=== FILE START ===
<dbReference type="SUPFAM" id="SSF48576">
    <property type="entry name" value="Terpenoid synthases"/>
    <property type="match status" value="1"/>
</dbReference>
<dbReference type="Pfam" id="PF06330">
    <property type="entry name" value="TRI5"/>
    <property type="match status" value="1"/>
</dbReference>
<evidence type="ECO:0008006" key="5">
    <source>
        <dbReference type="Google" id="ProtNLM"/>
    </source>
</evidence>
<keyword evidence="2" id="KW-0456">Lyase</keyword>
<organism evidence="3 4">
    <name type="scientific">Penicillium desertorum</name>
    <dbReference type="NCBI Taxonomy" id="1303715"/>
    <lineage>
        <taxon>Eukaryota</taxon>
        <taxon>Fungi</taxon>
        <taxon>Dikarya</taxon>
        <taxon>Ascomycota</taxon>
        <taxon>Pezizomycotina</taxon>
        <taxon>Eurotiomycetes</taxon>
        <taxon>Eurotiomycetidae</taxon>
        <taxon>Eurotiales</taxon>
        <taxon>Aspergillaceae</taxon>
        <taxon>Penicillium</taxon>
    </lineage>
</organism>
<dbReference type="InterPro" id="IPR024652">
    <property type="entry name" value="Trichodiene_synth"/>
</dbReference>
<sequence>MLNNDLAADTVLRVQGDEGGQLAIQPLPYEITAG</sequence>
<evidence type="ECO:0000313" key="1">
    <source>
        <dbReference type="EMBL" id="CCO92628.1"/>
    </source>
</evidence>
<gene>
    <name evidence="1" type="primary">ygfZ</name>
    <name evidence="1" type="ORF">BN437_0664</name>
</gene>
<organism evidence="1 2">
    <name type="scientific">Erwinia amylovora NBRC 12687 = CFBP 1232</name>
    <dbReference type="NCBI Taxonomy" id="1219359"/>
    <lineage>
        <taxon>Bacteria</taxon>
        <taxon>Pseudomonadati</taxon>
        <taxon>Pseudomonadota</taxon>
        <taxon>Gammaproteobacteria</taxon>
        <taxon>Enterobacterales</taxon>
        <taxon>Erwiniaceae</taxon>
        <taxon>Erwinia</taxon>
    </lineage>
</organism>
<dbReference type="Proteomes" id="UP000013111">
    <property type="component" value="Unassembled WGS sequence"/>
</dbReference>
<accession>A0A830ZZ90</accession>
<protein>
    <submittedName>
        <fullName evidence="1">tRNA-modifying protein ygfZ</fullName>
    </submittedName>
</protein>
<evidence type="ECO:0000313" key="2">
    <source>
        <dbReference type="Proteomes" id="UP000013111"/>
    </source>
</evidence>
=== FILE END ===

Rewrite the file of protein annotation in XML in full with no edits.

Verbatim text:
<dbReference type="SUPFAM" id="SSF48576">
    <property type="entry name" value="Terpenoid synthases"/>
    <property type="match status" value="1"/>
</dbReference>
<dbReference type="Pfam" id="PF06330">
    <property type="entry name" value="TRI5"/>
    <property type="match status" value="1"/>
</dbReference>
<evidence type="ECO:0008006" key="5">
    <source>
        <dbReference type="Google" id="ProtNLM"/>
    </source>
</evidence>
<keyword evidence="2" id="KW-0456">Lyase</keyword>
<organism evidence="3 4">
    <name type="scientific">Penicillium desertorum</name>
    <dbReference type="NCBI Taxonomy" id="1303715"/>
    <lineage>
        <taxon>Eukaryota</taxon>
        <taxon>Fungi</taxon>
        <taxon>Dikarya</taxon>
        <taxon>Ascomycota</taxon>
        <taxon>Pezizomycotina</taxon>
        <taxon>Eurotiomycetes</taxon>
        <taxon>Eurotiomycetidae</taxon>
        <taxon>Eurotiales</taxon>
        <taxon>Aspergillaceae</taxon>
        <taxon>Penicillium</taxon>
    </lineage>
</organism>
<dbReference type="InterPro" id="IPR024652">
    <property type="entry name" value="Trichodiene_synth"/>
</dbReference>
<sequence>MLNNDLAADTVLRVQGDEGGQLAIQPLPYEITAG</sequence>
<evidence type="ECO:0000313" key="1">
    <source>
        <dbReference type="EMBL" id="CCO92628.1"/>
    </source>
</evidence>
<gene>
    <name evidence="1" type="primary">ygfZ</name>
    <name evidence="1" type="ORF">BN437_0664</name>
</gene>
<organism evidence="1 2">
    <name type="scientific">Erwinia amylovora NBRC 12687 = CFBP 1232</name>
    <dbReference type="NCBI Taxonomy" id="1219359"/>
    <lineage>
        <taxon>Bacteria</taxon>
        <taxon>Pseudomonadati</taxon>
        <taxon>Pseudomonadota</taxon>
        <taxon>Gammaproteobacteria</taxon>
        <taxon>Enterobacterales</taxon>
        <taxon>Erwiniaceae</taxon>
        <taxon>Erwinia</taxon>
    </lineage>
</organism>
<dbReference type="Proteomes" id="UP000013111">
    <property type="component" value="Unassembled WGS sequence"/>
</dbReference>
<accession>A0A830ZZ90</accession>
<protein>
    <submittedName>
        <fullName evidence="1">tRNA-modifying protein ygfZ</fullName>
    </submittedName>
</protein>
<evidence type="ECO:0000313" key="2">
    <source>
        <dbReference type="Proteomes" id="UP000013111"/>
    </source>
</evidence>